By: Dominic Browne, Surveyor magazine
Oxfordshire CC is blazing a trail in future mobility. Its living laboratory approach, emphasis on collaborative procurement, use of intelligence clustering and willingness to push forward with ambitious schemes set it apart from the crowd.
What is innovation? Sadly, for many it has become little more than the latest buzzword. This is particularly heartbreaking in the engineering sector because at its very core engineering is about problem solving, and so its essential outcome should be innovation. If creativity is coming up with new ideas of value, innovation could be seen as the application of those ideas to realise their value. In the modern world, this can often have more to do with software than spanners, but the essential principle is still the same and stems from finding faults in the present to help redirect the future.
For instance, a new shopping complex called Westgate Oxford is currently being built in Oxford city centre and is due to open in 2017. The county council predicts that by 2021 the shopping centre, along with tourism growth, will result in 5 million more visitors coming to the city every year. The problem is how to match increased urban mobility within a finite road space. Before we look at how Oxfordshire plans to solve this problem, we need to meet Llewelyn Morgan, its service manager for infrastructure, innovation and development, and go back two years.
Mr Morgan explains: ‘About two years ago, within our business plans, we managed to convince our managers we should focus on a new approach to looking at transport. We could see there was big disruption in the market coming along and we were interested in getting involved in smart cities.
‘At the same time, there was a group of innovative business people, who had close ties with the universities. They were local entrepreneurs and wanted to look at Oxford’s transport problems in a different way. They had their own companies; one is Zeta Automotive, another Preston Motorsports. We worked closely with the Transport Studies Unit at Oxford University as well. So we brought a core group together to look at the problem in a different way. We realised that for a city like Oxford to develop solutions, you need to develop that living laboratory approach. We have to get closer to the research because things are going from research to implementation a lot quicker than they ever have. Previously you would be looking at 10 years in the transport world from research to implementation – now you are looking at 18 months to two years.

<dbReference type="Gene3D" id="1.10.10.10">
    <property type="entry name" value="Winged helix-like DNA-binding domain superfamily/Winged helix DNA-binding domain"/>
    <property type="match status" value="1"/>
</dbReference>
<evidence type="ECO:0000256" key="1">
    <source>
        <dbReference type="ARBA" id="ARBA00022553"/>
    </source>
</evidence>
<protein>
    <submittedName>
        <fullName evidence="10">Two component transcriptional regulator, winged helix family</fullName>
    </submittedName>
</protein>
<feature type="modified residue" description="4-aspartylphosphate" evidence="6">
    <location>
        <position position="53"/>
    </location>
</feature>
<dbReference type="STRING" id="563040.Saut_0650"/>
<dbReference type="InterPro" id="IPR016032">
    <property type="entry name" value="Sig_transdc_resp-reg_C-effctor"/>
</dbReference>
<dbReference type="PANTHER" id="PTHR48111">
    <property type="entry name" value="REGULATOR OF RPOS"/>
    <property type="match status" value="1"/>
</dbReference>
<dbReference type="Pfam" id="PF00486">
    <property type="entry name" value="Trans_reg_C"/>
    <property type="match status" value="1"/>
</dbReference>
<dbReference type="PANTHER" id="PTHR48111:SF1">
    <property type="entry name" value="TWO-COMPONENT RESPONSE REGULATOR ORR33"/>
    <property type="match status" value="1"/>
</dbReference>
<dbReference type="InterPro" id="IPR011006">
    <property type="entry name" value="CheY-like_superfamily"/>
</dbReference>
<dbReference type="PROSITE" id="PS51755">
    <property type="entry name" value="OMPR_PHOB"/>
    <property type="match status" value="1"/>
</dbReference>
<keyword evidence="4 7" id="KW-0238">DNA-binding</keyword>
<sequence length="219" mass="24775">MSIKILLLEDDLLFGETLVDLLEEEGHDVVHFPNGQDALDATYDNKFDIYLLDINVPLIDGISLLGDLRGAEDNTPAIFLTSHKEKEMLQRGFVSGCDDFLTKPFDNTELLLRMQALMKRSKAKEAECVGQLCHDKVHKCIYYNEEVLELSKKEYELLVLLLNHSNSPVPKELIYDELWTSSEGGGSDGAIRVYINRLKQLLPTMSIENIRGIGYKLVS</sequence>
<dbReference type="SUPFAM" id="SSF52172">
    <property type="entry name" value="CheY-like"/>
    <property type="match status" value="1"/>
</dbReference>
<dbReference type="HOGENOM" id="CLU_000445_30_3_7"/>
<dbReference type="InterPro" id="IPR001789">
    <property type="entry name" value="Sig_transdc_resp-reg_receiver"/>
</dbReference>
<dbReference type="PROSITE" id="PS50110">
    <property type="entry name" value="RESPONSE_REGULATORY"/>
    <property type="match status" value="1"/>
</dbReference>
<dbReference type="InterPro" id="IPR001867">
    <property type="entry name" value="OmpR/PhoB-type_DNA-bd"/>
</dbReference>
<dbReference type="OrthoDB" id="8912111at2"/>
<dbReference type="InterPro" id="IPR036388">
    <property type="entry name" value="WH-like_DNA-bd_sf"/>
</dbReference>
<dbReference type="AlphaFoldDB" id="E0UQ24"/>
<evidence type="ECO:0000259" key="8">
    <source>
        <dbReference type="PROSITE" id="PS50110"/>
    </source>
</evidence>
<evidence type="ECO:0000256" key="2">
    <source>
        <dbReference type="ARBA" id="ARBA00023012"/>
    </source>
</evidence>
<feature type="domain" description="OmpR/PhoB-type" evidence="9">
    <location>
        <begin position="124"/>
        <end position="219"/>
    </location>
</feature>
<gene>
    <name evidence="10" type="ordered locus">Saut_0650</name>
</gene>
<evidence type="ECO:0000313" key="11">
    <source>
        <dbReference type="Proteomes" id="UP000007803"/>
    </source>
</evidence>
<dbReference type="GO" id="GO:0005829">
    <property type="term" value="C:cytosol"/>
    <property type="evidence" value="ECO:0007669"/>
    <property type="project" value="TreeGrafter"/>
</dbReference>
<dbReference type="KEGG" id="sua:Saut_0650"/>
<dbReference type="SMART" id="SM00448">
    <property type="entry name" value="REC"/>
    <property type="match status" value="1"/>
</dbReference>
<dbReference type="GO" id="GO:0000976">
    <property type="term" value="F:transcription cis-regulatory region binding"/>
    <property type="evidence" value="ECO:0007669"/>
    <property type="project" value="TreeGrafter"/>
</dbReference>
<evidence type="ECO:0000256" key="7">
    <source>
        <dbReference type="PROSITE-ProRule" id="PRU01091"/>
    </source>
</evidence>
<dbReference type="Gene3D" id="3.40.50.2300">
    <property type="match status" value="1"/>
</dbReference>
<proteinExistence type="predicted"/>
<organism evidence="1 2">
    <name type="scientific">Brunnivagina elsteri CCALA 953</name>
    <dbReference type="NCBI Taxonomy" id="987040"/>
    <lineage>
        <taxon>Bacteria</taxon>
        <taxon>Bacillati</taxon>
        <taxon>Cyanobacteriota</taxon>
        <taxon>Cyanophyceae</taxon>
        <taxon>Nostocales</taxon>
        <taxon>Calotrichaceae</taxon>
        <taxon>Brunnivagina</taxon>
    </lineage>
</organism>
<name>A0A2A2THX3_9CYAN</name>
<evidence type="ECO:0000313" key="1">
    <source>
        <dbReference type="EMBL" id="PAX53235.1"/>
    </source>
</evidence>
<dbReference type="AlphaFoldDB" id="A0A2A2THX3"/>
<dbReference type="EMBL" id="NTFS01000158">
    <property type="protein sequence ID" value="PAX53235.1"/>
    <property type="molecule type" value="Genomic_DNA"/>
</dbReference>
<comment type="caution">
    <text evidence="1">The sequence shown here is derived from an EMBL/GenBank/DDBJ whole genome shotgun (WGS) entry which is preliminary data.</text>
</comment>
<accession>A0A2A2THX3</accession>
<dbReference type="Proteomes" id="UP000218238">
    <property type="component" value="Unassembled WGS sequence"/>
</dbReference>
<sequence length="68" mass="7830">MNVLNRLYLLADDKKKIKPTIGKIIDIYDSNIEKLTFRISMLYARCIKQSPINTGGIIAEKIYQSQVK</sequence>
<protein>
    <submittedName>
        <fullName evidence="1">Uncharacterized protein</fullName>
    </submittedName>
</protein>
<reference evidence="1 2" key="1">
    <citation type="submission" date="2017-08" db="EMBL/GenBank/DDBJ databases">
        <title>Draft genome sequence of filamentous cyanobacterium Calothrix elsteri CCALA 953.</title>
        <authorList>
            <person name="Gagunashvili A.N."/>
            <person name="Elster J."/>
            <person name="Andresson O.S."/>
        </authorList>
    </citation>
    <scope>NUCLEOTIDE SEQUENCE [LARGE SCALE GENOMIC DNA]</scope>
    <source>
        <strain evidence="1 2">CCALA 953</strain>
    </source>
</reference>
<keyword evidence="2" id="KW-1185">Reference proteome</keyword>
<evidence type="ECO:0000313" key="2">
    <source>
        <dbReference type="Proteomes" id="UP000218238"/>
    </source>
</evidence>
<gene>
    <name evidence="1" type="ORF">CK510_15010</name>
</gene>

‘At the time, we were calling it a real-world Lean learning system. That’s what is missing to allow a city to really embrace innovation and do things in a different way.’
One reason this makes such a difference is the importance of intelligence clustering, bringing people together with different areas of expertise to share ideas and complement projects. It is also important in terms of ensuring that major stakeholders engage.
Mr Morgan sums up Oxfordshire’s approach when he says: ‘If you have a good idea in the transport world we will support you to come to Oxford. That’s why you need the connections into the authority as well as the R and D ecosystem in the area.’
This core group transformed into a community interest company (CIC), Mr Morgan explains.
‘We now have MobOx Foundation and set it up as a CIC because we found that the central core, which enables innovative projects to happen, needs to be neutral. So we set it up as a form of social enterprise. Its aim is to support, incubate and develop new ideas and new opportunities, to solve the problem of urban transport.’
MobOx is now in talks with a number of cities around the world on issues such as parking and transport systems solutions, including Buenos Aires and Mexico City.
So what has it achieved? Well, there is a long list but in the first instance this approach of collaborative working has boosted the council’s personnel numbers.
In the council’s research and innovation team there are seven members. This is small in comparison to other groups but, ‘compared to other authorities it is the biggest team I have come across that has this focused on innovation and research,’ Mr Morgan says.
Three of those posts are self-funded, as the team has expanded by winning bids and funding new positions through its collaborative work with private partners.
‘We are looking at developing long-term research. We have two PhD students named as MobOx PhD students and their remit is defined through the group. The idea is that if they develop solutions through the PhD for a commercial proposition, we can develop it so they have an immediate outlet to seek commercial applications and real-world testing.’
This is already bearing fruit in one particularly interesting research project that demonstrates Oxfordshire’s approach in practice.
‘Zeta has paid for one PhD student, and we are working with him and Zeta to develop an off-grid traffic control system. So it is powered off-grid. Also it’s only connected when it needs information, so it reduces some of the hackability.